Truman Capote was a born writer who died a celebrity, a downfall that has always seemed particularly painful to me because it was Capote the writer who changed my life. I was 20 years old: For three years, I'd been wrestling with the quicksands buried under every sentence I wrote, and rewrote. I was desperate to read a book that didn't exist, one I didn't yet know how to write. By chance, one bright blue 6 a.m., I plucked a copy of Capote's short novel The Grass Harp out of a stack of bedside paperbacks, read the first chapter, and heard the music I'd been listening for in my own blank pages, a prose so right that one misplaced word would destroy it:

Verena's closed quiet windows loomed above us; we moved cautiously past them and silently out the gate. A fox terrier barked at us; but there was no one on the street, and no one saw us pass through the town except a sleepless prisoner gazing from the jail. We reached the field of Indian grass at the same moment as the sun. Dolly's veil flared in the morning breeze, and a pair of pheasants, nesting in our path, swept before us, their metal wings swiping the cockscomb-scarlet grass. The China tree was a September bowl of green and gold: Gonna fall, gonna bust our heads, Catherine said, as all around us the leaves shook down their dew.

Here was a deep and mellifluous voice – in stark contrast to Capote's tweetybird twang, which I'd heard, and sneered at, on Johnny Carson. (I'd even laughed at that voice as a small child in the '50s, in the guise of Ernie Kovacs' Capote-inspired caricature, “Percy Dovetonsils.”) Capote's writing obliterated any such prejudice. Within the space of three months, I devoured everything of his that was in print – Breakfast at Tiffany's, In Cold Blood, Other Voices, Other Rooms (his first novel), scores of essays, the infamous Marlon Brando interview (so revealing the actor never gave another as candid), and a slew of short stories that, among deeper attributes, demonstrated their creator's good ear for titles: “A Tree of Night,” “Children on Their Birthdays,” “A Diamond Guitar.”

My head at 20 was a crowded bookshelf in which Nabokov, Hemingway, Salinger, Fitzgerald, Flannery O'Connor, J.F. Powers, Katherine Anne Porter and Joan Didion all vied for attention. But Capote's preeminence stemmed, in my mind, from a simple fact: Ordinary people read him. Every other writer I loved was almost exclusively the beloved domain of other writers and artists. In Cold Blood was a book my grandmother (a formidably impatient reader who chucked Dr. Zhivago by page 30) read cover to cover. Myself, I marveled at the book's vastness and drive, its passionate exactness – a conscious effort by Capote, after his hero Flaubert. Any writer who could speak to my subtlest, loftiest ambitions and yet make Nana sit still for 343 pages sets an example I was keen to comprehend.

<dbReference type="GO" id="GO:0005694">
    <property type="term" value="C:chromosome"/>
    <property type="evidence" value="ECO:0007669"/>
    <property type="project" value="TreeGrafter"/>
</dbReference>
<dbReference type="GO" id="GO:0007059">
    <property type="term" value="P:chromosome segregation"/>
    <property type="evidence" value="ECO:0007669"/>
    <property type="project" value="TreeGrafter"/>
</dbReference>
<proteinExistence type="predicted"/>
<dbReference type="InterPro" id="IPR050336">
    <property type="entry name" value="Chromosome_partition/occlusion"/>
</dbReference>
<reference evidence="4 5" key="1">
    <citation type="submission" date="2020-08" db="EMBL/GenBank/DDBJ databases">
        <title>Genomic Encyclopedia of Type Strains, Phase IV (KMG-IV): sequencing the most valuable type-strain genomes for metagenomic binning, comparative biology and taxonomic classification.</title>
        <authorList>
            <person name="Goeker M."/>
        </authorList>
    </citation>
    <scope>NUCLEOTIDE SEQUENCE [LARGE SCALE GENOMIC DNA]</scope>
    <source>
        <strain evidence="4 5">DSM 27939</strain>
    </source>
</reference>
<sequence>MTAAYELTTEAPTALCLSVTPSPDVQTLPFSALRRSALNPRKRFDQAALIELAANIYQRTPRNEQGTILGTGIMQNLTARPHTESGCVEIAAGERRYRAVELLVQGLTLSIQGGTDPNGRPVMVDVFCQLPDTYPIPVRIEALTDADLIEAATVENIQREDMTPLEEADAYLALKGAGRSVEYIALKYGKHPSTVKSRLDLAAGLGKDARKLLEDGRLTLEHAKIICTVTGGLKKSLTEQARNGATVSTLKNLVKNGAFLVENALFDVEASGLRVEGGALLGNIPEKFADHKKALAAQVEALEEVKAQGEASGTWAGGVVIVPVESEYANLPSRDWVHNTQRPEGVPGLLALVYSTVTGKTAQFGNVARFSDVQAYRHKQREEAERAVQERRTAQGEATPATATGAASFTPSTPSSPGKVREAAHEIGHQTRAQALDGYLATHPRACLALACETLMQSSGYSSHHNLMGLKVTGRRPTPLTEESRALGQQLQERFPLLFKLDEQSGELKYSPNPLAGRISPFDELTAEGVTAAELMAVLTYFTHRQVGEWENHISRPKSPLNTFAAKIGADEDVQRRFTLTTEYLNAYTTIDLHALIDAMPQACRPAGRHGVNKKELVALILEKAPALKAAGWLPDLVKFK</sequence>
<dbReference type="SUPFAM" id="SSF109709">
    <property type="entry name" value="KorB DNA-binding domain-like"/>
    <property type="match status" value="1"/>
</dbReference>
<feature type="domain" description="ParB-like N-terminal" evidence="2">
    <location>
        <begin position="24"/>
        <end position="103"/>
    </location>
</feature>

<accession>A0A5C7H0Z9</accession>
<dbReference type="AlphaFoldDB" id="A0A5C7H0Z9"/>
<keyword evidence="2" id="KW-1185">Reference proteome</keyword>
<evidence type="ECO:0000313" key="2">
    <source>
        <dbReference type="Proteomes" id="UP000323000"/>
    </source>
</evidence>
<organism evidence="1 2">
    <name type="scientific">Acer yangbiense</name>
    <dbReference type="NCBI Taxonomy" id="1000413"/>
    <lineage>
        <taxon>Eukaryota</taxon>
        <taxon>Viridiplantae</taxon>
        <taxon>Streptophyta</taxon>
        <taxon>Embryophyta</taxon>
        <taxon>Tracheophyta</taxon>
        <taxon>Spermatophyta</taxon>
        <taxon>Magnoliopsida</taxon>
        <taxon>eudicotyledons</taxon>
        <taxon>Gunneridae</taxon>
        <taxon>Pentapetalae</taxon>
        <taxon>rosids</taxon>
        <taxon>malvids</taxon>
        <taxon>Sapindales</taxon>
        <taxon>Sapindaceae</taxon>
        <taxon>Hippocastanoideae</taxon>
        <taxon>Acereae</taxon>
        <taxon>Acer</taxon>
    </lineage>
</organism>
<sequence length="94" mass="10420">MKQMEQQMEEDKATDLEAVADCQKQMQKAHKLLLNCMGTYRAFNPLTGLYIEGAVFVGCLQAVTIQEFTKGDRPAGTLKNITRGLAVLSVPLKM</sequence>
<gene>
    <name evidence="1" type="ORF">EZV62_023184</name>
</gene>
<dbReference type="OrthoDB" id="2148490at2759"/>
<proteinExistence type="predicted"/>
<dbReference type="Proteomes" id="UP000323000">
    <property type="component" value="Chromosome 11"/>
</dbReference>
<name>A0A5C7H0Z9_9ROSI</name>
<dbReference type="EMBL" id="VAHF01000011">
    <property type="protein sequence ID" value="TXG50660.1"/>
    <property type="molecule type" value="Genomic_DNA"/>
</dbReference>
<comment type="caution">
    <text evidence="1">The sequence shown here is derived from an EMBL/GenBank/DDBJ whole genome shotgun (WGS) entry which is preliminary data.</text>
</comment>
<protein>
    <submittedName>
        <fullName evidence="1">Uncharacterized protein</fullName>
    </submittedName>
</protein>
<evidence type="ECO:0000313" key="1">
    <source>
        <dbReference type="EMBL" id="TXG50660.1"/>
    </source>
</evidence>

I've been thinking a lot about Capote these past several weeks, provoked by George Plimpton's new book, Truman Capote. Partly a biography, mostly an oral history, it evokes an era as much as a man and is best described by its subtitle: “In Which Various Friends, Enemies, Acquaintances, and Detractors Recall His Turbulent Career.”

Capote's life, like Napoleon's, reads like a novel when laid out in chronological order, and has already made for several excellent books. The most thorough of these is Gerald Clarke's 1986 Capote; the most insightful is poet John Malcolm Brinnin's memoir from the same year, Dear Heart, Old Buddy. Plimpton's is the most entertaining.

Born in 1924, cast off among Alabama cousins by his divorced, high-living parents, Capote was marked by a desolate sense of rejection from birth, for which he compensated with a flair for storytelling. After his mother remarried in the early 1930s, he was taken north, where he spent his adolescence miserably bouncing in and out of various prep schools but developing with prodigious speed as a professional writer. By 20 he was publishing short stories in major magazines – a quick path to fame in the mid-1940s. Before he had published so much as one book, Life magazine ran a full-page photo of Capote in a roundup of promising writers. Gore Vidal, who had published a book, was given mention the size of a postage stamp on the following page – sparking a lifelong enmity between the two. In 1948, when President Truman's bid for reelection looked doomed, one Missouri man wrote a letter to the editor: “Your newspaper seems to be full of two things these days – Truman Capote and Truman Kaput.”